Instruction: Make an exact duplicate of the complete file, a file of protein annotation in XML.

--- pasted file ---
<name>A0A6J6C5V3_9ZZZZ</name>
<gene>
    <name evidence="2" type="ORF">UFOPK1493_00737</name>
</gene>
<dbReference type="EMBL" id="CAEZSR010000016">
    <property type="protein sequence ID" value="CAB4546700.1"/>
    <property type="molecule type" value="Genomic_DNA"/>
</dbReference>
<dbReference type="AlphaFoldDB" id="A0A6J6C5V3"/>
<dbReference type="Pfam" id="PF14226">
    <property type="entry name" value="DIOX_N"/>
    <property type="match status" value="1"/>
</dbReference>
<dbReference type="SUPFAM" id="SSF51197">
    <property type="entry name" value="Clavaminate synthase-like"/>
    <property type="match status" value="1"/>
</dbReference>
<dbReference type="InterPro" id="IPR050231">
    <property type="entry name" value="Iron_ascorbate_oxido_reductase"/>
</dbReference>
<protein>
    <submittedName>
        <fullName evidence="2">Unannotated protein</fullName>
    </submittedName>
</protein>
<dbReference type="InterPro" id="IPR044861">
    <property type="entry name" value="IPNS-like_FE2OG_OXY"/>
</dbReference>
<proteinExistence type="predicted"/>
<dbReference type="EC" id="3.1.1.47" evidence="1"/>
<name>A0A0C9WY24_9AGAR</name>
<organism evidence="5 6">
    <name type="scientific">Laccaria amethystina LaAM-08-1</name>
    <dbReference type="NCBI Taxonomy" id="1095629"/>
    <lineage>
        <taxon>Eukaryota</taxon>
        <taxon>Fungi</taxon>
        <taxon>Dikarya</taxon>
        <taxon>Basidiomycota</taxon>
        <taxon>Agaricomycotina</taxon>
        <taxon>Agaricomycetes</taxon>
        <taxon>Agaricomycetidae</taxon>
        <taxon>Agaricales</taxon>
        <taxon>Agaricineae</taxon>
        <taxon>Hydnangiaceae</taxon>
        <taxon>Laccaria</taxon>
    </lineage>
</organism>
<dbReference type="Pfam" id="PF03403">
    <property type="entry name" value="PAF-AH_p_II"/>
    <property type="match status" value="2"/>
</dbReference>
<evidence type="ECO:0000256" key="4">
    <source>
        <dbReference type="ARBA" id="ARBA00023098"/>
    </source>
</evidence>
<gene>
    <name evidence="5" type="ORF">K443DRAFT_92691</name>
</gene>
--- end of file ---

<name>A0A6J6C5V3_9ZZZZ</name>
<gene>
    <name evidence="2" type="ORF">UFOPK1493_00737</name>
</gene>
<dbReference type="EMBL" id="CAEZSR010000016">
    <property type="protein sequence ID" value="CAB4546700.1"/>
    <property type="molecule type" value="Genomic_DNA"/>
</dbReference>
<dbReference type="AlphaFoldDB" id="A0A6J6C5V3"/>
<dbReference type="Pfam" id="PF14226">
    <property type="entry name" value="DIOX_N"/>
    <property type="match status" value="1"/>
</dbReference>
<dbReference type="SUPFAM" id="SSF51197">
    <property type="entry name" value="Clavaminate synthase-like"/>
    <property type="match status" value="1"/>
</dbReference>
<dbReference type="InterPro" id="IPR050231">
    <property type="entry name" value="Iron_ascorbate_oxido_reductase"/>
</dbReference>
<protein>
    <submittedName>
        <fullName evidence="2">Unannotated protein</fullName>
    </submittedName>
</protein>
<dbReference type="InterPro" id="IPR044861">
    <property type="entry name" value="IPNS-like_FE2OG_OXY"/>
</dbReference>
<proteinExistence type="predicted"/>
<dbReference type="EC" id="3.1.1.47" evidence="1"/>
<name>A0A0C9WY24_9AGAR</name>
<organism evidence="5 6">
    <name type="scientific">Laccaria amethystina LaAM-08-1</name>
    <dbReference type="NCBI Taxonomy" id="1095629"/>
    <lineage>
        <taxon>Eukaryota</taxon>
        <taxon>Fungi</taxon>
        <taxon>Dikarya</taxon>
        <taxon>Basidiomycota</taxon>
        <taxon>Agaricomycotina</taxon>
        <taxon>Agaricomycetes</taxon>
        <taxon>Agaricomycetidae</taxon>
        <taxon>Agaricales</taxon>
        <taxon>Agaricineae</taxon>
        <taxon>Hydnangiaceae</taxon>
        <taxon>Laccaria</taxon>
    </lineage>
</organism>
<dbReference type="Pfam" id="PF03403">
    <property type="entry name" value="PAF-AH_p_II"/>
    <property type="match status" value="2"/>
</dbReference>
<evidence type="ECO:0000256" key="4">
    <source>
        <dbReference type="ARBA" id="ARBA00023098"/>
    </source>
</evidence>
<gene>
    <name evidence="5" type="ORF">K443DRAFT_92691</name>
</gene>